The authors' design research attempts to address these issues by leveraging the unique affordances of smartphones and their attractiveness to young adults. In th is paper, the authors introduce a timebanking smartphone application and present a 5-week user study with 32 young adults. The results highlight the potential of timebanking for young population with an application that facilitates access to communications and transaction-management activities, and strengthens social connection and the sense of community attachment.

The authors in particular present new affordances of smartphone technology on timebanking, including (1) transaction time reduction, (2) location and time-sensitive timebanking activity support, and (3) real-time coordination. The authors discuss design challenges and opportunities of smartphone-based timebanking.

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Article 2

The Intention to Use Mobile Dig ital Library Technology: A Focus Group Study in the United Arab Emirates Sumayyah Hassan Alfaresi (Brunel University, Uxbridge, UK), Kate Hone (Brunel University, Uxbridge, UK)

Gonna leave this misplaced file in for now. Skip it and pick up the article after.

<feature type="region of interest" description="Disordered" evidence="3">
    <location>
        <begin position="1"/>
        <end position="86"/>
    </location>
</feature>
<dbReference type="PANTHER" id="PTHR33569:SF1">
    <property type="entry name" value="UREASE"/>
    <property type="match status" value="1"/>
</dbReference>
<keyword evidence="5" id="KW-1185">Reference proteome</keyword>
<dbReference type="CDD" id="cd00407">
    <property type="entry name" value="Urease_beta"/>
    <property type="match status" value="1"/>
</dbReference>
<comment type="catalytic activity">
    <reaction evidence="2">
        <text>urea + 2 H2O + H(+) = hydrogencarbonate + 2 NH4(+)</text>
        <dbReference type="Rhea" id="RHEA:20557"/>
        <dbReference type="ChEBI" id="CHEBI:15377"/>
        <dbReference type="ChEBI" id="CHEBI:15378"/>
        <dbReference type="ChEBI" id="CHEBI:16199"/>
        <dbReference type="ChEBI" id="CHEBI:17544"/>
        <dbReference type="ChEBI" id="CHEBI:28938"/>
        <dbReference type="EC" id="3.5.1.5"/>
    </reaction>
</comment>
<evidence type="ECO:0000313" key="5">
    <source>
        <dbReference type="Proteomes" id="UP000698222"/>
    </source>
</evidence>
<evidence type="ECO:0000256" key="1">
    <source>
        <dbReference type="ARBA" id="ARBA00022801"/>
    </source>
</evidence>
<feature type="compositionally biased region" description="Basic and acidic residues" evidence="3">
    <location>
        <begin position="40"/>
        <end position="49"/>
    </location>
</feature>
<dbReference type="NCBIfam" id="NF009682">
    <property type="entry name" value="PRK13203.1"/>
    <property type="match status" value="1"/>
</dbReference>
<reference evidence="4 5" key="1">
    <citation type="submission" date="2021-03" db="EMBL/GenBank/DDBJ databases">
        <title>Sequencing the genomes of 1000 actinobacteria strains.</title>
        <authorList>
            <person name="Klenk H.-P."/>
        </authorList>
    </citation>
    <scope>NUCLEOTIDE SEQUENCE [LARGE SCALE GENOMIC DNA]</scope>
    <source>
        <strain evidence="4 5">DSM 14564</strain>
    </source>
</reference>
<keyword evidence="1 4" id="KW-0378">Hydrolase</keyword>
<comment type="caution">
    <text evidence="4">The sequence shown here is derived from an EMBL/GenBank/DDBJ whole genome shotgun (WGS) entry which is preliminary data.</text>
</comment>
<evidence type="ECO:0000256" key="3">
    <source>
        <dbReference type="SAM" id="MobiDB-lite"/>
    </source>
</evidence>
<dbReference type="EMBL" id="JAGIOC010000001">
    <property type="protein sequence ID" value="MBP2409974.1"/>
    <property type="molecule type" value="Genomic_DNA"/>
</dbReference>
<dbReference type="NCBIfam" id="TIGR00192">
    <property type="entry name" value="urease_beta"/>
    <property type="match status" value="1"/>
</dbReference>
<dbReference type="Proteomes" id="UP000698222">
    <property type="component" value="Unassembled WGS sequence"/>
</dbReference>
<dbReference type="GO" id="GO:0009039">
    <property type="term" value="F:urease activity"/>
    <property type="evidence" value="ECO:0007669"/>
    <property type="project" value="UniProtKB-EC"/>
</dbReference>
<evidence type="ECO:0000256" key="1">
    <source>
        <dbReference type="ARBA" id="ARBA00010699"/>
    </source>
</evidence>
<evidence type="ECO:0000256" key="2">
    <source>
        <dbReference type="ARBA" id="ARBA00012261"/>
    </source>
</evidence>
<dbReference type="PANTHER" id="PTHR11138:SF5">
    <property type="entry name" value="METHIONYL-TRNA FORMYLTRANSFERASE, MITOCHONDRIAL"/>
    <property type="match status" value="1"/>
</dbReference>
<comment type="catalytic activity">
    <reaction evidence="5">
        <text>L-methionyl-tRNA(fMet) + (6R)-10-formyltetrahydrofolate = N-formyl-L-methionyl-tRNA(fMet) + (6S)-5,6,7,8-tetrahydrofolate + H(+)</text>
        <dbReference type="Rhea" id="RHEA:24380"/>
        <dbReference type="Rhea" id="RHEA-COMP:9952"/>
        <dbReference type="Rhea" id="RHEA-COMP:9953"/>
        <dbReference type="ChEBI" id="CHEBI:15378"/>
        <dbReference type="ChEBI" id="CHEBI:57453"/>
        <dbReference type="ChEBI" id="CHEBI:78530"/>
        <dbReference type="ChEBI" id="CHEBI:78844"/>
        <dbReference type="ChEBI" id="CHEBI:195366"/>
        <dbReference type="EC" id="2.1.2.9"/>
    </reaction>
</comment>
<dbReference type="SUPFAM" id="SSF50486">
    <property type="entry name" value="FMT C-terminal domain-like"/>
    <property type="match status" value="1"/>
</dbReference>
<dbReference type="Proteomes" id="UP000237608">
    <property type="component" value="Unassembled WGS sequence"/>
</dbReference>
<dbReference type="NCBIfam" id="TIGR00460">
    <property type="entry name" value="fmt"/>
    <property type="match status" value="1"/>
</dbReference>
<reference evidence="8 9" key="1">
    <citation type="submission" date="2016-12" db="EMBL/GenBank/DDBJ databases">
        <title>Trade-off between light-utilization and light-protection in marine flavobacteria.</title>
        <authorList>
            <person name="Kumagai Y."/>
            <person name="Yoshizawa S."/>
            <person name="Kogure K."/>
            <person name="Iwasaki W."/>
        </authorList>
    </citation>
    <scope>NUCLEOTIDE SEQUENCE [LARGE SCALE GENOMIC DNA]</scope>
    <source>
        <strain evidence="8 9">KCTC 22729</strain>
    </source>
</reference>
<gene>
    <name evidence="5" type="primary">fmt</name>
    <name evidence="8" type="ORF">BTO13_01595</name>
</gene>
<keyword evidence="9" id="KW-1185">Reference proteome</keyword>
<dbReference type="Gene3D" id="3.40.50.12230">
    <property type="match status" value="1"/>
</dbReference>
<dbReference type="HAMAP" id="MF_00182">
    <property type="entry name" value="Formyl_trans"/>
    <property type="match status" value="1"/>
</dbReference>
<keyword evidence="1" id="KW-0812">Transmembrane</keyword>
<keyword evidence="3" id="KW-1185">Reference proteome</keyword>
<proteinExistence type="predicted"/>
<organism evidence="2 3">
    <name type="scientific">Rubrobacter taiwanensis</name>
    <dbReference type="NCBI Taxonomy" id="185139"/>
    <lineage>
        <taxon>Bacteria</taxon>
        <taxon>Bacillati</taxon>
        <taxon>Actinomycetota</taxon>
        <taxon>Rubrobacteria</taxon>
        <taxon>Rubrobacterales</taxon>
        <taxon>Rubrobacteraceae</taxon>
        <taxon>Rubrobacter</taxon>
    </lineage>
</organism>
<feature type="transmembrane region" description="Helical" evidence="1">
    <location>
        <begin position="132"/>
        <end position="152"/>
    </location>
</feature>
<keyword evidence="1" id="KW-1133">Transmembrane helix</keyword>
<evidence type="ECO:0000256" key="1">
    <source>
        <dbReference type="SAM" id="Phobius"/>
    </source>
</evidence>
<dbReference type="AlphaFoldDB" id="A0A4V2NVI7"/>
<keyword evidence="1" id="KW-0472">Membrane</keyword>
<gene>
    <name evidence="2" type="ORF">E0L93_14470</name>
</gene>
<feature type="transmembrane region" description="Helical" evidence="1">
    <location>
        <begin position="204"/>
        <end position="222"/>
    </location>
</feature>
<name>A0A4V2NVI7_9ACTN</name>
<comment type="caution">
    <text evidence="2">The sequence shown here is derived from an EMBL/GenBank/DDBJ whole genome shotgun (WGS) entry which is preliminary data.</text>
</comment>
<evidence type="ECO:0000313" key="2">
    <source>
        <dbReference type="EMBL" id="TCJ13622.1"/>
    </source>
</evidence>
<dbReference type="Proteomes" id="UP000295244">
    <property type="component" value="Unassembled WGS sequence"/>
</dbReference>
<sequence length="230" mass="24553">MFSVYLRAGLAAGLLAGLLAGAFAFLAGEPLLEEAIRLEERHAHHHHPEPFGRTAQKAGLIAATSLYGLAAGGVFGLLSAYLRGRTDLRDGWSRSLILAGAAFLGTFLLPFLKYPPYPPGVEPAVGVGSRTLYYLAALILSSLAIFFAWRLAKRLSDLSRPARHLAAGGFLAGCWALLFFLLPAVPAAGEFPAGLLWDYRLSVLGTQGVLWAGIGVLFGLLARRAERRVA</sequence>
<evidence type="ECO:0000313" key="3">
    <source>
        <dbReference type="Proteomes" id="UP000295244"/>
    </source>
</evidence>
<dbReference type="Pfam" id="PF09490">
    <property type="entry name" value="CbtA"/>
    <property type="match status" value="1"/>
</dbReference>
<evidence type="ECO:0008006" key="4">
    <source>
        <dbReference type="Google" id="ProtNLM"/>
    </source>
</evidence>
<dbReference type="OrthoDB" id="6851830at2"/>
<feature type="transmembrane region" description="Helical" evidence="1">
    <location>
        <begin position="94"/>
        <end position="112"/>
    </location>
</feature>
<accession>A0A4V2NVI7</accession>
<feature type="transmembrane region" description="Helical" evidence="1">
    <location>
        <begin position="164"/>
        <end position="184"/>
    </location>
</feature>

This paper presents a qualitative study on student adoption of mobile library technology in a developing world context. The findings support the applicability of a number of existing constructs from the technology acceptance literature, such as perceived ease of use, social influence and trust. However, they also suggest the need to modify some adoption factors previously found in the literature to fit the specific context of mobile library adoption. Perceived value was found to be a more relevant overarching adoption factor than perceived usefulness for this context.

Facilitating conditions were identified as important but these differed somewhat from those covered in earlier literature. The research also uncovered the importance of trialability for this type of application. The findings provide  a basis for improving theory in the area of mobile library adoption and suggest a number of practical design recommendations to help designers of mobile library technology to create applications that meet user needs.